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WOW – June 6th


Complete four cycles:

15 Around the Heads (both directions)
15 Stakhanov Shovels (both sides)
15 Spear Lunges (both sides)


Warmup: 30 second Grok Squat, 1 minute Grok Hang.

Before I describe the workout, I have to give credit to its inspiration. Long time reader and commenter Timothy has been perfecting the art of sledgehammer swinging for a couple years now. You may already visited his website, Urban Primalist, but if you haven’t, check it out. He provides extensive detailed instruction on all the various ways to swing a sledgehammer and repurpose the common workman’s tool for the purposes of physical fitness.

At PrimalCon, Timothy showed up with a bevy of hammers and he put on several impromptu clinics for fellow guests. His enthusiasm for the hammers really shined through. I think the clinic participants felt the same way. So Timothy, this one’s for you.

What I like about Timothy’s approach is that it’s more than just bashing the heck out of things as hard and as fast as you can. Now, I love that too, and while tire whacking certainly has its place, the sledgehammer is a far more nuanced piece of exercise equipment. Using it doesn’t have to be jarring; it can be fluid and graceful. Besides, if you want to get in a quick workout in your living room and all you have is a sledgehammer, you don’t want to go bashing in your couch cushions. You want a kinder, gentler (but no less effective) option. This is that option.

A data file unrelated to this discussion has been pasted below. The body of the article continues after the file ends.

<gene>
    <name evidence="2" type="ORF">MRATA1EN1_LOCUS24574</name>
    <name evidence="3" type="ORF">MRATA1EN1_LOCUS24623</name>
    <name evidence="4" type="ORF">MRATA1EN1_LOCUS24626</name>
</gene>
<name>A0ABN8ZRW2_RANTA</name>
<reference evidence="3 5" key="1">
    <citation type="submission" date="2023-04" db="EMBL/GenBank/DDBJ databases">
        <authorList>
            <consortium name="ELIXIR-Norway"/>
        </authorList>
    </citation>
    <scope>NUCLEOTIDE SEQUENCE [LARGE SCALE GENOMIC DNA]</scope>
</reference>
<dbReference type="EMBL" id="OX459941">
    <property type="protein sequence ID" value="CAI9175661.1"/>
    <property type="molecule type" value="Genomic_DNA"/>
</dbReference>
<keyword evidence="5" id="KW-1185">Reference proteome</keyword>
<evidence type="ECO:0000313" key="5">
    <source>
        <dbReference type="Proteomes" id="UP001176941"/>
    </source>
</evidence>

I’ve talked about Around the Heads before in the that shows exactly what to do. Of course, since you’re using a sledgehammer, you’ll want to be extra careful swinging that thing in vicinity of your brain.

Read Timothy’s treatments of the Stakhanov Shovel and Spear Lunge for a good primer on each.

A few things to remember:

  • Keep a strong, engaged core. Power is transmitted through your core, and a weak, floppy one will mean weak, ineffectual movements.
  • Watch your surroundings when you’re swinging. Hammers are designed to do damage, after all.


To make things harder, vary your grip on the hammer. Choke up toward the head to make things easier; choke down toward the end of the handle to make things harder. This makes progression with a single hammer easy by increasing the length of the lever. It’s also affordable. Rather than buy heavier hammers each time the last gets too easy to handle, simply vary where you grip the handle.

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